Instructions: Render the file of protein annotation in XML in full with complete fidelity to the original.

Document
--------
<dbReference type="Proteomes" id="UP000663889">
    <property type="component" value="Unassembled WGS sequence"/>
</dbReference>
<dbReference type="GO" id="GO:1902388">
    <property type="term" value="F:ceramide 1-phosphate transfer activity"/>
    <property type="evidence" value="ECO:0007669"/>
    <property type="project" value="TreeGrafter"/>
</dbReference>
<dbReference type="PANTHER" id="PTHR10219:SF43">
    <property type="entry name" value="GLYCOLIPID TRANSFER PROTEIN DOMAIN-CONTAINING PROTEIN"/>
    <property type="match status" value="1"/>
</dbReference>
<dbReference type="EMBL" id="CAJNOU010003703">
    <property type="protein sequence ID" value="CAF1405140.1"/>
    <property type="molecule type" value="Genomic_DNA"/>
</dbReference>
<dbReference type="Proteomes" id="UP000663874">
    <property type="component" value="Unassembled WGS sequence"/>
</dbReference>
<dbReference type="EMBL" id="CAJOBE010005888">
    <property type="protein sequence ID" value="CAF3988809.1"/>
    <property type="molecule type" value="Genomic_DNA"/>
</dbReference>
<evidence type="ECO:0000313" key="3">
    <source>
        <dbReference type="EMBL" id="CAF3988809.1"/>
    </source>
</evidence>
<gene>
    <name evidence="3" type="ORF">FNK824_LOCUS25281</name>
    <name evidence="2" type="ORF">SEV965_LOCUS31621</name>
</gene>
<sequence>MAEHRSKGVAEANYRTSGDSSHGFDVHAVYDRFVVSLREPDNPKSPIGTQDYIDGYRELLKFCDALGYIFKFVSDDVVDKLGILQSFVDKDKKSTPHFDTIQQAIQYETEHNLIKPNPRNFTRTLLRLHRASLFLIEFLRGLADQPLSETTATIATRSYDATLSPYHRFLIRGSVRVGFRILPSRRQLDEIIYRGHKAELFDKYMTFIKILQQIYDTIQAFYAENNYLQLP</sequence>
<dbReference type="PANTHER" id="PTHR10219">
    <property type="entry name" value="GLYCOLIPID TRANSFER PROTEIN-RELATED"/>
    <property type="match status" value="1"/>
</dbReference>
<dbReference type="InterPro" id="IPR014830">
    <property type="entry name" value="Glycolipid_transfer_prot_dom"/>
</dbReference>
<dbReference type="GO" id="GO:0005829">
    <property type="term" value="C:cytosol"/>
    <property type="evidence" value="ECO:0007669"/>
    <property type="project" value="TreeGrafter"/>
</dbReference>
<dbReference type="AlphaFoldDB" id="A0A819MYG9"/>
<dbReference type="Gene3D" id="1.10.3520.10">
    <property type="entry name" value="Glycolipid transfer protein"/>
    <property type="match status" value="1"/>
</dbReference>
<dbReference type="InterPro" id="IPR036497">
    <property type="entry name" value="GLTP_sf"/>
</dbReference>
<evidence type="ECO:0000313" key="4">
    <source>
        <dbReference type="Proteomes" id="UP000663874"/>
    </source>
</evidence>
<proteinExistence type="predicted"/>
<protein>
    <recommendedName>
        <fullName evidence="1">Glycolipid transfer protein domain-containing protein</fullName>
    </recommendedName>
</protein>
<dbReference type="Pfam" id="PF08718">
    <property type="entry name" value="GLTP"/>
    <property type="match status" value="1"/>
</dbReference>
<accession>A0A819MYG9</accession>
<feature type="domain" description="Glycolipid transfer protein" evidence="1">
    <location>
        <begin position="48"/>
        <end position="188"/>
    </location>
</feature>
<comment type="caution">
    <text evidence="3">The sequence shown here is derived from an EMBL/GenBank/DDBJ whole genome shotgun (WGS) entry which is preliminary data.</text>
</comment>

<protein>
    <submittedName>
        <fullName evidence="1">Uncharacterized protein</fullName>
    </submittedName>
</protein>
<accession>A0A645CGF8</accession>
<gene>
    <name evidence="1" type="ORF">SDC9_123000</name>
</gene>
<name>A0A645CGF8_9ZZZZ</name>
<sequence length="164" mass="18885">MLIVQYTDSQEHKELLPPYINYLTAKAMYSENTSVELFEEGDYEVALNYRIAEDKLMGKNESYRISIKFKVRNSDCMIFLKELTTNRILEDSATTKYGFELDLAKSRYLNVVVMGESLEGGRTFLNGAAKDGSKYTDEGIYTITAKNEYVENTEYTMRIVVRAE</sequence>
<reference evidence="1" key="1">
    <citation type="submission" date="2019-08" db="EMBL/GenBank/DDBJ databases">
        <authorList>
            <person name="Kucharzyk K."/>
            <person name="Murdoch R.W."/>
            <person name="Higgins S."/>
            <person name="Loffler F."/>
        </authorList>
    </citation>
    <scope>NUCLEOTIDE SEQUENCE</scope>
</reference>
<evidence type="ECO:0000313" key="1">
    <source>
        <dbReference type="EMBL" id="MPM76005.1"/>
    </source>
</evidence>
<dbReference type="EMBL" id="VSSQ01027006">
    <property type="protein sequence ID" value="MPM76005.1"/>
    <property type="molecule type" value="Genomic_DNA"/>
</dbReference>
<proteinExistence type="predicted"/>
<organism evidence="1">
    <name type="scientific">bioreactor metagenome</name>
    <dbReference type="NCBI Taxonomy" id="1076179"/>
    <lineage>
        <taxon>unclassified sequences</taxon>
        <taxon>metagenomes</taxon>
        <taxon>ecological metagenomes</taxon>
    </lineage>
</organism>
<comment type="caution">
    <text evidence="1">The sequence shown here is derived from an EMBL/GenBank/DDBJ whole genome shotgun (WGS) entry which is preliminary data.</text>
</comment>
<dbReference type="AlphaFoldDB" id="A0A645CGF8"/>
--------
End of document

<dbReference type="Proteomes" id="UP000663889">
    <property type="component" value="Unassembled WGS sequence"/>
</dbReference>
<dbReference type="GO" id="GO:1902388">
    <property type="term" value="F:ceramide 1-phosphate transfer activity"/>
    <property type="evidence" value="ECO:0007669"/>
    <property type="project" value="TreeGrafter"/>
</dbReference>
<dbReference type="PANTHER" id="PTHR10219:SF43">
    <property type="entry name" value="GLYCOLIPID TRANSFER PROTEIN DOMAIN-CONTAINING PROTEIN"/>
    <property type="match status" value="1"/>
</dbReference>
<dbReference type="EMBL" id="CAJNOU010003703">
    <property type="protein sequence ID" value="CAF1405140.1"/>
    <property type="molecule type" value="Genomic_DNA"/>
</dbReference>
<dbReference type="Proteomes" id="UP000663874">
    <property type="component" value="Unassembled WGS sequence"/>
</dbReference>
<dbReference type="EMBL" id="CAJOBE010005888">
    <property type="protein sequence ID" value="CAF3988809.1"/>
    <property type="molecule type" value="Genomic_DNA"/>
</dbReference>
<evidence type="ECO:0000313" key="3">
    <source>
        <dbReference type="EMBL" id="CAF3988809.1"/>
    </source>
</evidence>
<gene>
    <name evidence="3" type="ORF">FNK824_LOCUS25281</name>
    <name evidence="2" type="ORF">SEV965_LOCUS31621</name>
</gene>
<sequence>MAEHRSKGVAEANYRTSGDSSHGFDVHAVYDRFVVSLREPDNPKSPIGTQDYIDGYRELLKFCDALGYIFKFVSDDVVDKLGILQSFVDKDKKSTPHFDTIQQAIQYETEHNLIKPNPRNFTRTLLRLHRASLFLIEFLRGLADQPLSETTATIATRSYDATLSPYHRFLIRGSVRVGFRILPSRRQLDEIIYRGHKAELFDKYMTFIKILQQIYDTIQAFYAENNYLQLP</sequence>
<dbReference type="PANTHER" id="PTHR10219">
    <property type="entry name" value="GLYCOLIPID TRANSFER PROTEIN-RELATED"/>
    <property type="match status" value="1"/>
</dbReference>
<dbReference type="InterPro" id="IPR014830">
    <property type="entry name" value="Glycolipid_transfer_prot_dom"/>
</dbReference>
<dbReference type="GO" id="GO:0005829">
    <property type="term" value="C:cytosol"/>
    <property type="evidence" value="ECO:0007669"/>
    <property type="project" value="TreeGrafter"/>
</dbReference>
<dbReference type="AlphaFoldDB" id="A0A819MYG9"/>
<dbReference type="Gene3D" id="1.10.3520.10">
    <property type="entry name" value="Glycolipid transfer protein"/>
    <property type="match status" value="1"/>
</dbReference>
<dbReference type="InterPro" id="IPR036497">
    <property type="entry name" value="GLTP_sf"/>
</dbReference>
<evidence type="ECO:0000313" key="4">
    <source>
        <dbReference type="Proteomes" id="UP000663874"/>
    </source>
</evidence>
<proteinExistence type="predicted"/>
<protein>
    <recommendedName>
        <fullName evidence="1">Glycolipid transfer protein domain-containing protein</fullName>
    </recommendedName>
</protein>
<dbReference type="Pfam" id="PF08718">
    <property type="entry name" value="GLTP"/>
    <property type="match status" value="1"/>
</dbReference>
<accession>A0A819MYG9</accession>
<feature type="domain" description="Glycolipid transfer protein" evidence="1">
    <location>
        <begin position="48"/>
        <end position="188"/>
    </location>
</feature>
<comment type="caution">
    <text evidence="3">The sequence shown here is derived from an EMBL/GenBank/DDBJ whole genome shotgun (WGS) entry which is preliminary data.</text>
</comment>

<protein>
    <submittedName>
        <fullName evidence="1">Uncharacterized protein</fullName>
    </submittedName>
</protein>
<accession>A0A645CGF8</accession>
<gene>
    <name evidence="1" type="ORF">SDC9_123000</name>
</gene>
<name>A0A645CGF8_9ZZZZ</name>
<sequence length="164" mass="18885">MLIVQYTDSQEHKELLPPYINYLTAKAMYSENTSVELFEEGDYEVALNYRIAEDKLMGKNESYRISIKFKVRNSDCMIFLKELTTNRILEDSATTKYGFELDLAKSRYLNVVVMGESLEGGRTFLNGAAKDGSKYTDEGIYTITAKNEYVENTEYTMRIVVRAE</sequence>
<reference evidence="1" key="1">
    <citation type="submission" date="2019-08" db="EMBL/GenBank/DDBJ databases">
        <authorList>
            <person name="Kucharzyk K."/>
            <person name="Murdoch R.W."/>
            <person name="Higgins S."/>
            <person name="Loffler F."/>
        </authorList>
    </citation>
    <scope>NUCLEOTIDE SEQUENCE</scope>
</reference>
<evidence type="ECO:0000313" key="1">
    <source>
        <dbReference type="EMBL" id="MPM76005.1"/>
    </source>
</evidence>
<dbReference type="EMBL" id="VSSQ01027006">
    <property type="protein sequence ID" value="MPM76005.1"/>
    <property type="molecule type" value="Genomic_DNA"/>
</dbReference>
<proteinExistence type="predicted"/>
<organism evidence="1">
    <name type="scientific">bioreactor metagenome</name>
    <dbReference type="NCBI Taxonomy" id="1076179"/>
    <lineage>
        <taxon>unclassified sequences</taxon>
        <taxon>metagenomes</taxon>
        <taxon>ecological metagenomes</taxon>
    </lineage>
</organism>
<comment type="caution">
    <text evidence="1">The sequence shown here is derived from an EMBL/GenBank/DDBJ whole genome shotgun (WGS) entry which is preliminary data.</text>
</comment>
<dbReference type="AlphaFoldDB" id="A0A645CGF8"/>